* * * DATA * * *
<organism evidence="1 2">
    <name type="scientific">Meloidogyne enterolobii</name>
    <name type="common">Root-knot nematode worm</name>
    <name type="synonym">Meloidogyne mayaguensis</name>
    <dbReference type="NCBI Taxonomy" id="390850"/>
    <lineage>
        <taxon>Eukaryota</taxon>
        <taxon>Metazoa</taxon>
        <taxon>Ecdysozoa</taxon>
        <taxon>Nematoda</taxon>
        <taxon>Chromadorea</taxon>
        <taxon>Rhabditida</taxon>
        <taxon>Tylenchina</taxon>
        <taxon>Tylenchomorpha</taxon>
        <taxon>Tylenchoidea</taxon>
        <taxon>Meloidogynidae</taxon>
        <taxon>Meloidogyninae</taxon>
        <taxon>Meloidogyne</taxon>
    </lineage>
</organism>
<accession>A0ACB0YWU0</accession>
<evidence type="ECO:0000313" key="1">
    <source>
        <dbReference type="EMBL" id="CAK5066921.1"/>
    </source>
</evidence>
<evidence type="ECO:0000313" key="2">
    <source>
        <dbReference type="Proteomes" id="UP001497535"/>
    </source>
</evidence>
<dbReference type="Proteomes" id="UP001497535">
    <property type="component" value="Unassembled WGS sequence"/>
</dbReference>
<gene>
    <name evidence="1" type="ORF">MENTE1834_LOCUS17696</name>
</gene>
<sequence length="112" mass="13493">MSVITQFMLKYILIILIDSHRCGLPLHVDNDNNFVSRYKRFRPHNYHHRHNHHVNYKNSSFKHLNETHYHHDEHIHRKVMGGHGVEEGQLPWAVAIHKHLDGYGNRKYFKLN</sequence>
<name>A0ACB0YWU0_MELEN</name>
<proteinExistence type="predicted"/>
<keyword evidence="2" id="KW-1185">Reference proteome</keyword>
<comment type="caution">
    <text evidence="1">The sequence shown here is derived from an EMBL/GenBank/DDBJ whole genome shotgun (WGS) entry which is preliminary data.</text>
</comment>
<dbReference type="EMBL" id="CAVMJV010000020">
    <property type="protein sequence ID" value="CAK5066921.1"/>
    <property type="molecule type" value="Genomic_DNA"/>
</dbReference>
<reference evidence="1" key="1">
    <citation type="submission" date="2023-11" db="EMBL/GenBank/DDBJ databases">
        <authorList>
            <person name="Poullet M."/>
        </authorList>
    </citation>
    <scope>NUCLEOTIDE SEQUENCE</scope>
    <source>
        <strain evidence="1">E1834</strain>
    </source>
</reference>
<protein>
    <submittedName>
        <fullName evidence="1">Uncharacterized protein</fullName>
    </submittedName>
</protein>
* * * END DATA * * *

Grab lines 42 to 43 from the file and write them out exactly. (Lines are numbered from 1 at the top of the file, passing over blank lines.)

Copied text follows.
<comment type="caution">
    <text evidence="1">The sequence shown here is derived from an EMBL/GenBank/DDBJ whole genome shotgun (WGS) entry which is preliminary data.</text>